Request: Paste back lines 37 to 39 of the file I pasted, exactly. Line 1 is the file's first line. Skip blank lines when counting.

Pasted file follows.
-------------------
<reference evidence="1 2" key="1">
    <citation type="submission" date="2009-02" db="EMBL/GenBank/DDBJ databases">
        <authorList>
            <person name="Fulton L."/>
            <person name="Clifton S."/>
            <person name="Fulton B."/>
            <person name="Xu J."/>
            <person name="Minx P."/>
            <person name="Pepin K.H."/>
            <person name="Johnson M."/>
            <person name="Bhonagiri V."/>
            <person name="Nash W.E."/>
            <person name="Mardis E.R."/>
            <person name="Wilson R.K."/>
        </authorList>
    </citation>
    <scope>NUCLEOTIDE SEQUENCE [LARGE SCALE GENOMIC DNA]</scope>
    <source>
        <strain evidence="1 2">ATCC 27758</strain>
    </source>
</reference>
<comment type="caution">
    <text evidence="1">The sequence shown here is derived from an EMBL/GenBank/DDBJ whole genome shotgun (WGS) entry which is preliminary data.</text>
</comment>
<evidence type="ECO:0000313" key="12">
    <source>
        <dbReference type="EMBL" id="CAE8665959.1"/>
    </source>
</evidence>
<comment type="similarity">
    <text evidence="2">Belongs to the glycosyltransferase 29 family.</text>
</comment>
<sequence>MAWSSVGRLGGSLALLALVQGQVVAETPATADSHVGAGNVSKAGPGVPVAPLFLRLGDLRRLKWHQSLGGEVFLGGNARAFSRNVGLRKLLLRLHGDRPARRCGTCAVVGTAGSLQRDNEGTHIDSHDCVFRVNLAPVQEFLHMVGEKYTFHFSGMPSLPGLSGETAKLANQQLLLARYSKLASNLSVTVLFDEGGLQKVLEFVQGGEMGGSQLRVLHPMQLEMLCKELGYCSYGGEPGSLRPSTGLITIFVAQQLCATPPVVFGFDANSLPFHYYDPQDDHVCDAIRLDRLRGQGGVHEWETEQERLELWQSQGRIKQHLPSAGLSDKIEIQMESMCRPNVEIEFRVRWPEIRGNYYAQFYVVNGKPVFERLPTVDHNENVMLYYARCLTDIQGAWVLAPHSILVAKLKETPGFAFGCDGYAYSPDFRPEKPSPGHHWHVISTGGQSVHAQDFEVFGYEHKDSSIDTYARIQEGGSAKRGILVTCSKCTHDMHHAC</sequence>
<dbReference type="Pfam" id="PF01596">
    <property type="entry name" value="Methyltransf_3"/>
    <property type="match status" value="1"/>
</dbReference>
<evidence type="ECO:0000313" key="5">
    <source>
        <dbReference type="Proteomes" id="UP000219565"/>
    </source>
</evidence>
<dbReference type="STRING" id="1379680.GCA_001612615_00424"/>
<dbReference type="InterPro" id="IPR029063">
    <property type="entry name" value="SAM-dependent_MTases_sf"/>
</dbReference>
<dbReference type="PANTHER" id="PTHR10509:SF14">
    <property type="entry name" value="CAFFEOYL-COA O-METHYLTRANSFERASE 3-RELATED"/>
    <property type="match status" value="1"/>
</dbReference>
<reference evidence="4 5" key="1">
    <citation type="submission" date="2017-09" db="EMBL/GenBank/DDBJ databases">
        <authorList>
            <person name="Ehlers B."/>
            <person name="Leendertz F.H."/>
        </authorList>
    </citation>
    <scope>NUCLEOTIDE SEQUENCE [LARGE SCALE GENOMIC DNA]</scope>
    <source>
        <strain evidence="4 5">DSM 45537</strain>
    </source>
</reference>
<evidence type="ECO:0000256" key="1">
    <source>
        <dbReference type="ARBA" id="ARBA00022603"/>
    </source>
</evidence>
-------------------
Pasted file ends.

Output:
</dbReference>
<evidence type="ECO:0000313" key="5">
    <source>